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Interview with Felix FX Lindner, Hacker

What do you think is the biggest threat from cyberwarfare? What do you think was the biggest threat to data security and data protection in 2014?

I think the biggest threats arise from a lack of understanding among many of the people who are in positions of responsibility. As a result, just a few people determined the media narrative and political agenda in 2013 and 2014. Unfortunately, objective discussions about data security strategies are as rare as they are urgently needed.

What are the dangers of cyberwarfare, primarily for the military, but also for the civilian population and for businesses?

The main issue in all three areas is a blinkered obsession with computerization. We can’t safeguard our existing computer systems and networks, yet everywhere we keep on integrating an ever greater number of more deeply networked computers – whether in weapons systems or supply infrastructure for electricity, water and gas. In many cases the benefit is illusory at best, whereas the added dangers are very real.

Cyberattacks could disable weapons systems such as anti-aircraft missiles. Why isn’t this done more often?

For one thing, the necessary knowledge and personnel with the corresponding skills are thin on the ground. As long as conventional means are available to achieve the same effect, it is not worth using this scare resource. Also, because of their lack of specialist knowledge, the decision-makers in the military and government have a justified fear of secondary effects, which they are unable to assess.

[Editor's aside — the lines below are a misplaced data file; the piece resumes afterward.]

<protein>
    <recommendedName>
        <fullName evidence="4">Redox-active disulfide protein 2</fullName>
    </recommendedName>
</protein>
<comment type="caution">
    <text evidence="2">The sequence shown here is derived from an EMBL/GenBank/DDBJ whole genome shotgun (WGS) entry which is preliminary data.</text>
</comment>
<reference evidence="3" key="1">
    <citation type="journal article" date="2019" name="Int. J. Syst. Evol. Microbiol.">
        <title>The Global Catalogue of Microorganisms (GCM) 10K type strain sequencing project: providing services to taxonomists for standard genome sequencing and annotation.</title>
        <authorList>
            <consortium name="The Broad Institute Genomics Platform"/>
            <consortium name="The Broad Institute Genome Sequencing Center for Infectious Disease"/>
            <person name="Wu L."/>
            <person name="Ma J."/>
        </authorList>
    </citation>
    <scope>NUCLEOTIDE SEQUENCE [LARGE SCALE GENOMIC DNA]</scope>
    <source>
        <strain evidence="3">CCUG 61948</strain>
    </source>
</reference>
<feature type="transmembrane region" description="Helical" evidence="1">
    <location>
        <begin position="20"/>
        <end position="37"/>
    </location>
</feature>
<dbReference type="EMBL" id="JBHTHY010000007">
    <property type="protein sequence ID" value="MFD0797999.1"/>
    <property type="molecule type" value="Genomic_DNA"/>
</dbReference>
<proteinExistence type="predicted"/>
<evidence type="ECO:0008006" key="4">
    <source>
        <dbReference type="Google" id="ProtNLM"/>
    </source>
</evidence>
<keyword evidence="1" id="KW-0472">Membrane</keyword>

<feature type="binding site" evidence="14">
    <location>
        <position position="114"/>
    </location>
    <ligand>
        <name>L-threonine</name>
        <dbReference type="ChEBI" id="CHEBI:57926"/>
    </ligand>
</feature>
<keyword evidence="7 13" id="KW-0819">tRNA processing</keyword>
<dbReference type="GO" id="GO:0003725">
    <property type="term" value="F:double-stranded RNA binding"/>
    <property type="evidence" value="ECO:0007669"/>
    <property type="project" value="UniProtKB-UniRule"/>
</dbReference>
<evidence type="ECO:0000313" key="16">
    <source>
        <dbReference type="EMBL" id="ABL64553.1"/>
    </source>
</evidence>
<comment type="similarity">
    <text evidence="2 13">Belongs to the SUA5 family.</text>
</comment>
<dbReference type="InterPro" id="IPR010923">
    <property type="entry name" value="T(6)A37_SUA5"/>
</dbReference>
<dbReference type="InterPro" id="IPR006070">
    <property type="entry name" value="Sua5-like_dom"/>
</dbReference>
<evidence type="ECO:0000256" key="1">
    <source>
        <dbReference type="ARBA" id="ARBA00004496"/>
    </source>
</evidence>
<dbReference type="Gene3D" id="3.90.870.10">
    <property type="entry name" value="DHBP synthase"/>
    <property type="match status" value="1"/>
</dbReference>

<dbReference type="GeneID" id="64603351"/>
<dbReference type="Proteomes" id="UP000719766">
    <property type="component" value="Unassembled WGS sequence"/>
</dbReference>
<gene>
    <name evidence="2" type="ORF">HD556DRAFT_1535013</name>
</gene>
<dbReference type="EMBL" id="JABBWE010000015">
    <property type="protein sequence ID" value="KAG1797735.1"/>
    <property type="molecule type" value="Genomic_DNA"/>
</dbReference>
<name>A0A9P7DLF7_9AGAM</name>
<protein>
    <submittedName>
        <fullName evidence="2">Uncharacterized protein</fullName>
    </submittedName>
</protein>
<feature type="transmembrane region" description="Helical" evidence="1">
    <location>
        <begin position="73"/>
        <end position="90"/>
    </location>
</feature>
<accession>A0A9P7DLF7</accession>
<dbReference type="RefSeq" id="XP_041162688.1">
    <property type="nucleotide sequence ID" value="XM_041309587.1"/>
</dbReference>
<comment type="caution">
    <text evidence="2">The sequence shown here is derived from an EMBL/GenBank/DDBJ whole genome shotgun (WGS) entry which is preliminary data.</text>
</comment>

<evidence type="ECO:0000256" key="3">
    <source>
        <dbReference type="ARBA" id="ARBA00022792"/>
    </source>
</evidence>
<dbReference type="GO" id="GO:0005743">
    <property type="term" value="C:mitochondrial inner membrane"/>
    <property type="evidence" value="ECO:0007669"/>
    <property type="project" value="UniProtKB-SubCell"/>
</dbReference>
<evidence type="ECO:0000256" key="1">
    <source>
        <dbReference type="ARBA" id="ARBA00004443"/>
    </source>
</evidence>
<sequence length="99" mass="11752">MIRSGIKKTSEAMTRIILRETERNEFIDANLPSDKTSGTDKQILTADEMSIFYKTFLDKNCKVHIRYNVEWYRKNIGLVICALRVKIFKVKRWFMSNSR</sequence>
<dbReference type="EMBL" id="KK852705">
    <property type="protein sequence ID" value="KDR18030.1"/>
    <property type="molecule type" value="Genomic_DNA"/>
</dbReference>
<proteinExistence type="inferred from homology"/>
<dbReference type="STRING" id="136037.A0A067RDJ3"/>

Could cyberattacks be a way of containing current conflicts (Syria/Ukraine)?

Cyberattacks are not suited to this purpose. Offensive means are generally not the right way to defuse conflicts.

Supposing I was Defense Secretary, should I spend money on cyber weapons or cybersecurity, or would it be better to spend money on conventional weapons?

The decision should be the result of an overall security policy strategy, which a Defense Secretary hopefully has.

Developing offensive capabilities on a par with those of other countries is certainly essential, since the fifth domain is not going to simply disappear again. And just as you can’t order an air force on Amazon and have it show up the next day, cyber offensive forces require many years of training before they are ready for deployment.

Cybersecurity, as it is called, requires more of an integrated policy approach.

What does it take to disable a country’s infrastructure?

In terms of a cyberattack – all it takes is a few capable attackers with a lack of scruples and enough money to pay for them. But if you’re not in any rush, extensive privatization is also a very effective method.

The cyber weapons Stuxnet and Flame created a stir. They were used to spy on and attack the Iranian nuclear weapons program. What was particularly dangerous about that?

The collateral damage was particularly dangerous, and not the immediately obvious damage. Take Flame, for example. A cryptographic signature was generated so that it looked as if the file came from Microsoft. This circumvented many security checks that are essential for a whole series of protection measures in computer security. The method still works today, but it’s not easy to just replace the protection measures. As a result, the whole world is more vulnerable than it was before.